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Waste and Dishonour

I had the pleasure of receiving a communication from a forum member today.
He wished to know how he may reduce the waste and fully utilise the parts of the animals he hunted. It was/is a firm belief featuring heavily in the mythology of hunting tribes that to do so is to honour and respect your prey, to neglect to, a sin and a crime.
I may know a smidgeon more than many regarding this field, but I cannot by any means claim to be an expert. I would guess they live in Africa and the Rainforests of South America, but I shall do my best in future posts to share what experience I do have and the knowledge I have gained.

Before I do, I have to say that it was the enquirers mention of having witnessed the people of Afghanistan and “seeing what they do” that really caught my attention and set the little cogs turning. I believe I understand what he is referring to.
When I was fifteen I had the privilege of visiting India. This was a profound experience that I have no doubt has shaped my present and will my future. I, a teenager at the time both blessed and cursed with having been born in an age of rampant technological progress and the economic boom of the 90's, seeing people living in abject financial poverty. These people had few to no possessions of monetary value and yet were seemingly happier and more content with their lot than any single person I had ever come across. From the overcrowded train carriage, a relic of a bygone age, I observed filthy young scamps very much enjoying a game of cricket in the Sun, wickets constructed from gnarled sticks, laughing and evidently happier than any of my fellows in Britain with their Playstations, televisions and mobile phones. An impossible number of houses lined the railway banks, constructed from a myriad of salvaged waste materials. Here was necessity mothering invention on an awesome scale though now the materials were not natural, rather the economic and industrial cast offs in an urban setting.

It is therefore little wonder that whilst my local tip proudly displays a sign claiming to have recycled 73% of the waste handled last year, countries such as India and those in Africa can easily claim over 95%. The common denominator? Money, or rather the lack of it.
Money is a magic bullet that can often bring about a desired outcome or secure an acquisition that outsources the challenge of manifestation to another. I view each pound sterling as a unit of time. Sometimes the exchange is very efficient, for instance an air rifle. How long would it take you to construct and manufacture such a device? If a good quality rifle costs £300 new, and you earn £50 a day, six days of paper shuffling/labouring/bin collecting/filing sees you outfitted with something that it is fair to say would have taken you a damn sight longer than that to make!
Conversely the hundreds of pounds spent heating, running, renting/buying your home each year and the hours spent working a repetitive job you ultimately resent and despise and keeps you from those you hold dear in order to meet those bills is an example of the insanity money perpetuates. I find it more efficient to live close to my family in a caravan with a wood burner and collect and process the wood myself. Gas for heating costs me £35 every five months! Barely a days labour if I do choose to sell my time...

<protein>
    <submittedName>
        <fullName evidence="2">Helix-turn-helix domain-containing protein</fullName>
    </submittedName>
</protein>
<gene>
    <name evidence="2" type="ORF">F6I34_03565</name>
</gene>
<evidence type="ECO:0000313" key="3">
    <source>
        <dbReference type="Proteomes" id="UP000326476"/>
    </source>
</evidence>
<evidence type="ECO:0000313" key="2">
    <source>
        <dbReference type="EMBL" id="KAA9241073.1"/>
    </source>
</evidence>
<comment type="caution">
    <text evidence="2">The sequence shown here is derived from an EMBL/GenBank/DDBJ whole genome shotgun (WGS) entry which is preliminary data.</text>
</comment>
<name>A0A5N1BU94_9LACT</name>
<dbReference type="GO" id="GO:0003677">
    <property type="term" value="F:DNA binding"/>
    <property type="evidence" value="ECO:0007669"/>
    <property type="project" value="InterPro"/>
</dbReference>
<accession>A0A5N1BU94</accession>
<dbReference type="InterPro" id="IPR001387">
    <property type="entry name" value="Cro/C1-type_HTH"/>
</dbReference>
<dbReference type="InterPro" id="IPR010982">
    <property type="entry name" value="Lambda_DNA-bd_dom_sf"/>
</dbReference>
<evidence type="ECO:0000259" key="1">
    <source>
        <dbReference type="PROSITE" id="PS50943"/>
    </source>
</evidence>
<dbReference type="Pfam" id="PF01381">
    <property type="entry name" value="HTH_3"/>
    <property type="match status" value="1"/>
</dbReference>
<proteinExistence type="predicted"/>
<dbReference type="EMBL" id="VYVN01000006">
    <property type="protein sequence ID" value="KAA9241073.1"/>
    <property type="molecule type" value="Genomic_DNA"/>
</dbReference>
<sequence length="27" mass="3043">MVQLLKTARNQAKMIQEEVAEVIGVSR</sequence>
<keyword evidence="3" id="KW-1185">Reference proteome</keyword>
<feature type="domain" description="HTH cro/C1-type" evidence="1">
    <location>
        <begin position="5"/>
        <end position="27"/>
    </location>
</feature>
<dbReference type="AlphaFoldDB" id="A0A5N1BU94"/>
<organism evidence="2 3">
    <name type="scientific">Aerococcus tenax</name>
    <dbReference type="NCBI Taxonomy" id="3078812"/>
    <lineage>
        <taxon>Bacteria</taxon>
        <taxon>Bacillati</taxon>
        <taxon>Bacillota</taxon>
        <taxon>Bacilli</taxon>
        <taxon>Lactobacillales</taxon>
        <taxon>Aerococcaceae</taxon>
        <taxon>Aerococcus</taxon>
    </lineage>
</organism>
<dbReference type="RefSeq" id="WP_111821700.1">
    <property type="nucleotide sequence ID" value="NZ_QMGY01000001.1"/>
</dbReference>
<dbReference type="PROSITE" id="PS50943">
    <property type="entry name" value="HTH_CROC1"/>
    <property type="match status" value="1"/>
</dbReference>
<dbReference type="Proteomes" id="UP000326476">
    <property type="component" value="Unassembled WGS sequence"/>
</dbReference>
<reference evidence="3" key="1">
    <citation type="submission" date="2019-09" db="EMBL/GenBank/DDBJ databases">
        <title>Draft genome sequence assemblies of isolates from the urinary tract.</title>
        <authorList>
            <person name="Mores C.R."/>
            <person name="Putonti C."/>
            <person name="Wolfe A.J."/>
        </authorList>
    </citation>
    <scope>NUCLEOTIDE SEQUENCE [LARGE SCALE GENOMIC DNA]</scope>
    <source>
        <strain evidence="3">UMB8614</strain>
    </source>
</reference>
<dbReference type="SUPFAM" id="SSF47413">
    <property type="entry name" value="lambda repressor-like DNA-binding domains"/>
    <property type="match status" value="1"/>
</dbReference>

Now it may seem that I have digressed, but the above is intended as a background illustration of why most of us (myself included to an extent) do not fully exploit the resource and opportunity each of our kills presents. We lack need.

I am told that food is the cheapest, for us wealthy countries, than it has ever been before. - We do not need to eat that rabbit.
Clothing is practically disposable, - No need for the fur. 
No need to tan, - no need for the brain.
Needles are mass produced and lets face it, with clothes no longer mended who the heck needs those anyway, so – bones not required.
Glue is readily and cheaply available manufactured from chemicals, - no need to boil the scraps of hide/ eyeballs.

I daresay the list could go on but I think you catch my drift.
To the enquirer and the curious, as a start, I refer you to my 'Make Your Quarry Pay' post.
Regarding pigeons, it did seem somewhat shameful and criminal to use just the breasts, and with this in mind I experimented with skinning it in order to cook it like one would a chicken. Please see this post for further details. Unfortunately I do not believe in this case that the extra effort required is beneficial for anything but the conscience. Amazingly those birds are seemingly 95% breast!

Feathers are the most obvious usable item of avian quarry. Jays for the electric blue wing feathers, prized by fishermen, magpies I believe also. 

For the remainder of my life I will endeavour to experiment, test and research further ways that I may honour that which I kill, but I will say this. In nature, ultimately, there is no such thing as waste. This is by no means a truth upon which we may excuse ourselves, only you can be the judge of the acceptability of your habits, but it is a truth nonetheless. Parts that are presently unusable to me, I 'offer to the woodland gods'. To date, no offering has thus far been rejected and in this knowledge my conscience is soothed.

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